November 15, 2004
After a couple of years of hiring record numbers of minority law clerks, the Court this term seems to have slipped backward. None of this term's 35 clerks is African-American, and the complement of clerks in the chambers of Chief Justice Rehnquist and Justices Antonin Scalia, Anthony Kennedy, David Souter, and Stephen Breyer are all white. Rehnquist also has no female clerks.
Since attention was drawn to the demographics of law clerks in 1998, the Court itself has offered no official assistance in tallying the racial or ethnic backgrounds of its clerks. But based on research and observation, it appears that 19 of the clerks are white males, 11 are white females, one is a Hispanic male, and four are Asian-American females. Adding together the Hispanic and Asian-Americans, that totals five minorities, down from eight last term and a record nine the term before that.
Those familiar with the crop of applicants chalk up the decrease to the vagaries of law school competition and other factors. Justice Clarence Thomas was scheduled to have an African-American law clerk working for him this term -- Larry Thompson Jr., the son of the former deputy attorney general, who is a longtime friend of Thomas -- but his start was put off until next term. The impact of the law clerk hiring plan that slowed down the competition among appeals court judges for top candidates last year won't be felt at the Supreme Court level until next term's class of clerks.
The African-Americans who are at the top of the classes of the law schools most clerks are drawn from -- Harvard and Yale, primarily -- are often in demand for more lucrative positions, say some observers. "The pool just isn't there yet, and those who are available are snapped up instantly," says one judge familiar with the law clerk landscape.
The lagging economy may also be a factor, says Debra Strauss, author of the leading book on judicial clerkships. Minority law students saddled with debt may be under more pressure than usual to seek scarce law firm jobs rather than take a lower-paying two-year law clerk detour -- clerking for an appeals court judge, then a justice.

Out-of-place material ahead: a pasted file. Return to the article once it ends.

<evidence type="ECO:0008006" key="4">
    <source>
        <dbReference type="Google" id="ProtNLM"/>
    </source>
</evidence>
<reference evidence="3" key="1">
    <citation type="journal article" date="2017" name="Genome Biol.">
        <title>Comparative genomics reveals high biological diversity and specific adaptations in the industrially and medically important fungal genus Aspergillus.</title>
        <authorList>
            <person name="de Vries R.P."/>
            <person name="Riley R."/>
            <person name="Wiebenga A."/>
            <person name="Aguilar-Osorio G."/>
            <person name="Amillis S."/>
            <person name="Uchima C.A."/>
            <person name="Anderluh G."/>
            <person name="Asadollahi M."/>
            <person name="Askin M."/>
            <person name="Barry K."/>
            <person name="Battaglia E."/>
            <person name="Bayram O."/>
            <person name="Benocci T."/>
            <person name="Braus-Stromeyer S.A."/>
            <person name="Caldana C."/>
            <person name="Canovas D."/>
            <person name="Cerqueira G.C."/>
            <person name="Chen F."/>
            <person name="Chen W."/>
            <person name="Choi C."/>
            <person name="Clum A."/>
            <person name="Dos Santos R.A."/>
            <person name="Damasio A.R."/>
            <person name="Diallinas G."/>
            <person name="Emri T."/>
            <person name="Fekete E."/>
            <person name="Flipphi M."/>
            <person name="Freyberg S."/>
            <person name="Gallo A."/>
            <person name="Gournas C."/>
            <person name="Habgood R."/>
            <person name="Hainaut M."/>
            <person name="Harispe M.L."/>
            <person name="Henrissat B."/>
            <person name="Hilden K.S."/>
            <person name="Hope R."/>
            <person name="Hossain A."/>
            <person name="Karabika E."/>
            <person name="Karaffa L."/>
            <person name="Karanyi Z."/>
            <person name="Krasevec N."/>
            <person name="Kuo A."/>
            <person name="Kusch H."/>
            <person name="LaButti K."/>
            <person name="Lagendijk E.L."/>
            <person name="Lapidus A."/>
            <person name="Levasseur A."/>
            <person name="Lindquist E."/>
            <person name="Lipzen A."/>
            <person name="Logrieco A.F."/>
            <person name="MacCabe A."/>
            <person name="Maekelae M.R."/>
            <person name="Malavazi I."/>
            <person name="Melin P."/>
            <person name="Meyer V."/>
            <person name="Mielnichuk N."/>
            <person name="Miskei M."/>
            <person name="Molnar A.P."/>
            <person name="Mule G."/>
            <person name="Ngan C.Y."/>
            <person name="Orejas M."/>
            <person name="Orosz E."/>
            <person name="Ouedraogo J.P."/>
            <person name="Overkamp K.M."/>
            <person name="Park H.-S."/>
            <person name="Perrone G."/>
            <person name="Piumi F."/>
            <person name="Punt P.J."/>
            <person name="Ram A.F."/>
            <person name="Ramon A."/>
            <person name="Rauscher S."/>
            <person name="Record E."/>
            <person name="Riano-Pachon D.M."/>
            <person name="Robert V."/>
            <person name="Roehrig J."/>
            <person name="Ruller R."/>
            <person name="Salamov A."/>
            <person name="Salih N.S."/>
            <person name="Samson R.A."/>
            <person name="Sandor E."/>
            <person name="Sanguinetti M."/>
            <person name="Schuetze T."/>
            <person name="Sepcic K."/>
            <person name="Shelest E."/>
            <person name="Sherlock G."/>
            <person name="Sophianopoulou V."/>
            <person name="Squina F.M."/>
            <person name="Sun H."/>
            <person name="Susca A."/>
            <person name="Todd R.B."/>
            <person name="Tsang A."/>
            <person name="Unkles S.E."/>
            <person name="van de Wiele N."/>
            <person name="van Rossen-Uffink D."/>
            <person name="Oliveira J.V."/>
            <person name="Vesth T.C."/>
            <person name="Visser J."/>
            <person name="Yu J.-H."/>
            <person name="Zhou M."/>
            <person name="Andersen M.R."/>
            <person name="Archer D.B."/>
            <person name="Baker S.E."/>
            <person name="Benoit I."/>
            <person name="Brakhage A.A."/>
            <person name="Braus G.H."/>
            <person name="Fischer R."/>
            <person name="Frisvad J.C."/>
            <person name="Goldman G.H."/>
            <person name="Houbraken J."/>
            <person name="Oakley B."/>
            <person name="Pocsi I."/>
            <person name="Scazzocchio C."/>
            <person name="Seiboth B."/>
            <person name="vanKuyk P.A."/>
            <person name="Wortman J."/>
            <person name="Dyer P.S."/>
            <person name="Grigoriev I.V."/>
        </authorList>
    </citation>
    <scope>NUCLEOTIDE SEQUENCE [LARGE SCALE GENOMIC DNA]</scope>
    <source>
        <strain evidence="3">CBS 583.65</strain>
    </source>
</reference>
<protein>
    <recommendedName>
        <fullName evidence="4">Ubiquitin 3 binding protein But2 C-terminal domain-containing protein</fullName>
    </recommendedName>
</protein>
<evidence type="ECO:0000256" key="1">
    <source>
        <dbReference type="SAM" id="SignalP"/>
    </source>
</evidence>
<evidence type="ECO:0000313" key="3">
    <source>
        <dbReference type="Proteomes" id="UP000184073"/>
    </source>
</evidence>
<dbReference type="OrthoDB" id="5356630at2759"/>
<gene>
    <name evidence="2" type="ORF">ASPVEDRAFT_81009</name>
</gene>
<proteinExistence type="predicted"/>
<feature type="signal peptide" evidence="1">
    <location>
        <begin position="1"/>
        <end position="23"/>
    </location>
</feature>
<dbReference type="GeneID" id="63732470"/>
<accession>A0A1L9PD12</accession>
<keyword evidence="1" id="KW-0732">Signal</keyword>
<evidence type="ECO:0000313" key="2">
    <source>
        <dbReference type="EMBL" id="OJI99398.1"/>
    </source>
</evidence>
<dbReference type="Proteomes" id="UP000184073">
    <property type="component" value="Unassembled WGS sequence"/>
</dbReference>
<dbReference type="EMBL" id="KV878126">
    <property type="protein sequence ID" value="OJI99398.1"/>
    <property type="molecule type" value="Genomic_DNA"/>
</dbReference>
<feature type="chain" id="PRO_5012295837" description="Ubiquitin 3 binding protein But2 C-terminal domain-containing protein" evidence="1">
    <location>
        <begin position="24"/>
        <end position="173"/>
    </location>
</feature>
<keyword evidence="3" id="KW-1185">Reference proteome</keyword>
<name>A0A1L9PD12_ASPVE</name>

"The economy can definitely have an effect," says Strauss, who offers advice and information on clerkships through her Web site: www.judicialclerkships.com. Strauss says the American Bar Association and other organizations have stepped up outreach efforts to attract minorities to clerkships, but help with loan payments is still a problem.
As usual, Harvard was the predominant source for high court law clerks [nine], with the University of Chicago, placing seven clerks, not far behind. Five clerks are Yale Law School alumni, and four went to Stanford. Another recently noted trend has continued this term.
Eleven of the law clerks came to the high court after doing something else since their appeals court clerkship. James Dowden, for example, worked at Ropes & Gray in Boston and taught at his alma mater, Boston College Law School, before beginning his clerkship with Justice Breyer.
The top feeder judge was Alex Kozinski of the U.S. Court of Appeals for the 9th Circuit, who sent four of his clerks to the Supreme Court. Three of D.C. Circuit Judge David Tatel's clerks are at the Court this term.
Correction: In the Nov. 15 issue, the Courtside column's demographic tally of Supreme Court law clerks omitted a Hispanic female working in the chambers of Justice Stephen Breyer. The clerk, Christina Burnett, is of Puerto Rican descent. Her inclusion brings the total of minority clerks this term to six.
Source: "Clerk Tally," The Legal Times, 15 November 2004, p.12.
[Originally reprinted in Underneath Their Robes (UTR, the former site of A3G), http://underneaththeirrobes.blogs.com/main/2005/04/utr_discovery_r_1.html]